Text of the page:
This is a pencil sketch I drew of a White-faced Ibis. He is a character in a book I’m working on. The ibis, Arco Iris, gets his power from the rainbow obsidian stone he wears. Sometimes if you draw a character, it helps you write about their personality and physical traits.
I recently took pictures of White-faced Ibis in a field near Paisley, Oregon. The field was full of blue camas and it gave the scene a kind of magical feeling.
When you think of ibis, you may think of ancient depictions of this bird found in Egypt, but there are three species in the United States. You can find Glossy Ibis, White Ibis, and White-faced Ibis in parts of North America, Central America, and South America.
Inlay depicting Thoth as the ibis with a maat feather. Image source: Metropolitan Museum of Art, CC0, via Wikimedia Commons
The plumage of our local ibis looks black at first, but when you take a closer look, it’s iridescent. Their feathers catch the light as they plunge their long beaks into marshes and meadows in search of prey. They eat a variety of prey including insects, worms, and small fish. Ibis are particularly fond of crayfish.
When in breeding plumage, some of the White-faced Ibis’ feathers turn a bronze color, their legs turn pink, and a mask of pale white skin around their eyes appears. What better way to attract a mate than putting on a mask, pink leggings, and a bronze cape!
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I entered a short story I wrote in a local contest and I just found out it took first place in the Children’s Fiction category. Hooray for me! 😀
The short story from my first novel is called How the River of Falls Came to Be and it’s about a little newt who gets more than he asks for. He ends up turning into a tortoise in the desert and he misses the rain.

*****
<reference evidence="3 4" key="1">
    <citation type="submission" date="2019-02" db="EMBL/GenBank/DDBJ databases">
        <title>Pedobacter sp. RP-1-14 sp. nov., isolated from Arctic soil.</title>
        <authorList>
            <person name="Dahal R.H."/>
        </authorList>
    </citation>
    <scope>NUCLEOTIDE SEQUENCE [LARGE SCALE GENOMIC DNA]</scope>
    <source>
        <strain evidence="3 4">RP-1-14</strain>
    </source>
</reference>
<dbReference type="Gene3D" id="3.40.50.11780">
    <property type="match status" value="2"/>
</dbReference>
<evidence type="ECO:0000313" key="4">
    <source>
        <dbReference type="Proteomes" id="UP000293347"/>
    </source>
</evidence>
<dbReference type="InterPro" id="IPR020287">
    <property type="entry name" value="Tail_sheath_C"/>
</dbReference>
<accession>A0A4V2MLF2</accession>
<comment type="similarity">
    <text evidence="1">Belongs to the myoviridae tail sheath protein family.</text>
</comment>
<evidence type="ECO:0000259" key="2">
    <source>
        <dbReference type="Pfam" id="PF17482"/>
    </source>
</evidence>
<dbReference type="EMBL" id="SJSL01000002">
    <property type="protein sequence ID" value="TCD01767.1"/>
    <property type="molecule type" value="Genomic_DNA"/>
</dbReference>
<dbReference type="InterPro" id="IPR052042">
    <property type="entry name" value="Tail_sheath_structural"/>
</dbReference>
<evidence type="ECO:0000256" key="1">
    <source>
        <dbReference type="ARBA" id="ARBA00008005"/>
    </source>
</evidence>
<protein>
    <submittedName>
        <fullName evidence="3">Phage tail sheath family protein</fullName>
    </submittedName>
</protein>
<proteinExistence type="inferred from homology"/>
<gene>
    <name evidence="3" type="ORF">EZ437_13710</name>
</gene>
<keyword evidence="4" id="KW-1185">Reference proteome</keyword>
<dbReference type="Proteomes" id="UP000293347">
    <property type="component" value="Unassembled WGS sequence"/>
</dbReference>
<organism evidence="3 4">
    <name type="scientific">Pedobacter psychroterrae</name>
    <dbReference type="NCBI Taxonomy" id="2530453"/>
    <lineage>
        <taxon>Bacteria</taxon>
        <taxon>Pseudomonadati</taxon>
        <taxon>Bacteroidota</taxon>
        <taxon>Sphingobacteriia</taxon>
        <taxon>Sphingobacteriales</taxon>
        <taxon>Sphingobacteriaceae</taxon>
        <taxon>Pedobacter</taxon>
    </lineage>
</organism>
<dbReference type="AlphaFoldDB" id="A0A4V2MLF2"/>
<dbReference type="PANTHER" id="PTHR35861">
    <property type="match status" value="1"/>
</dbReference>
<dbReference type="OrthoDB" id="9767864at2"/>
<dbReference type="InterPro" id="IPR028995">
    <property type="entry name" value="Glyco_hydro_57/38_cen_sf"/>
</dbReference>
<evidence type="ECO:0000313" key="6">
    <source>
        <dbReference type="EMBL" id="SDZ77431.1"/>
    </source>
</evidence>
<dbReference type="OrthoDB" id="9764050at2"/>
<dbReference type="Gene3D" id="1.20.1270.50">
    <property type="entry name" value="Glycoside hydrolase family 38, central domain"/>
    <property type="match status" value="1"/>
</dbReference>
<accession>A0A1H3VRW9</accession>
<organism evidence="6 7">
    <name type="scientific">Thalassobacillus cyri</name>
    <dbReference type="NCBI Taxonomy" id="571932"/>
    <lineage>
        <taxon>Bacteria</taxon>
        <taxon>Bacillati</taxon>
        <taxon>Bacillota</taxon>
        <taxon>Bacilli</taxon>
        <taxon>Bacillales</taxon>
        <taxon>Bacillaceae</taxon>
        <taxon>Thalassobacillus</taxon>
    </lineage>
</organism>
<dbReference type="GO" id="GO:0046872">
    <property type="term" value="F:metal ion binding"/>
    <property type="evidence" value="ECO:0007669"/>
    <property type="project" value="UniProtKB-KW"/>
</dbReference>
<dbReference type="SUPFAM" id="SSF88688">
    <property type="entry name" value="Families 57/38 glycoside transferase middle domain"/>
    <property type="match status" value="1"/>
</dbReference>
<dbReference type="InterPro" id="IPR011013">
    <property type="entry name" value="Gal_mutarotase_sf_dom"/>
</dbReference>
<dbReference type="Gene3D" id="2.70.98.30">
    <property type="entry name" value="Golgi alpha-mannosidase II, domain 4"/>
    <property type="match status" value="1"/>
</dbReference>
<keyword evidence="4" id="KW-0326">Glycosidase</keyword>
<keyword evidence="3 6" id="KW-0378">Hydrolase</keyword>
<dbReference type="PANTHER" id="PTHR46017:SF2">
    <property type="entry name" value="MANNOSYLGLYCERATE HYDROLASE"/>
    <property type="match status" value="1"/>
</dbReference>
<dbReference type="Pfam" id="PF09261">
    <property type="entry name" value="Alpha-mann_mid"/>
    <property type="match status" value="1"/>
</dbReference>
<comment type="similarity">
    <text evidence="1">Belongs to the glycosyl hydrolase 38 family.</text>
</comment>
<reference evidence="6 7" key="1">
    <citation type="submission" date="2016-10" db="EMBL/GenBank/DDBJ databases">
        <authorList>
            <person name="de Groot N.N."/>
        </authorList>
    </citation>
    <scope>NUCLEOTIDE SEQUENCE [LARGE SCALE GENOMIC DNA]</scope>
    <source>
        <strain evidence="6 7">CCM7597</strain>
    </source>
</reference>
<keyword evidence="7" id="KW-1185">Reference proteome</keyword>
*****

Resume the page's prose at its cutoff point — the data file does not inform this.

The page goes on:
Here are the last couple of paragraphs:
“Many years later, Tortoise passed away and his shell tipped upside-down and filled with water from passing storms. In fact, the shell caught so much rain it overflowed. The heavy shell eventually sunk and settled deep in the earth. It became the source of a river with many waterfalls. Río de las Caídas.
Sometimes when you walk along the river, you can see the smiles of Rain and Sun in waterfall rainbows. They are showing their gratitude for the gift Tortoise gave to the world.”
I’ll be reading the story I entered in the Central Oregon Writers Guild Contest next month at the downtown library in Bend, Oregon.
Back to work editing my book, Dark Fountain Songs. Maybe I’ll draw some pictures of tortoise to go along with the “award-winning” tale.
On January 20, visitors entered Classroom A at the High Desert Museum to find the room filled with lifelike mounts of raptors. One mount depicted a California quail being chased by a sharp-shinned hawk. Another was of a great horned owl perched on a branch. A golden eagle mount, with outstretched wings, dwarfed the other birds on display. Artist Ian Factor welcomed participants in the workshop and everyone got to work sketching the birds. Curator of Art and Community Engagement Andries Fourie also attended and offered help when needed.
My fancy drawing kit
Various art supplies were available for our use. Many attendees brought their own supplies neatly tucked into special cases. Others, like me, had the bare essentials, so we were grateful more were provided.
Drawing from reference materials
A variety of reference materials were displayed. There was a collection of bird wings, talons, and skulls. An articulated bird skeleton stood on a tabletop. We learned the basic form of our subjects by looking at mounts prepared by taxidermists. Though not available at this workshop, study skins, or museum mounts, are often utilized for research and artistic purposes. Photographs can help when you’re doing wildlife art and participants were snapping a lot of pictures. Reference materials are helpful in getting the details right and in understanding the underlying anatomy.
This workshop, like most hosted by the Museum, was open to people of all skill levels. Some attending the event were beginners, while others were more advanced. The artists drew the birds with a variety of media. Several sketched in black-and-white with pencils, graphite, or charcoal; other participants added color with pastels and colored pencils.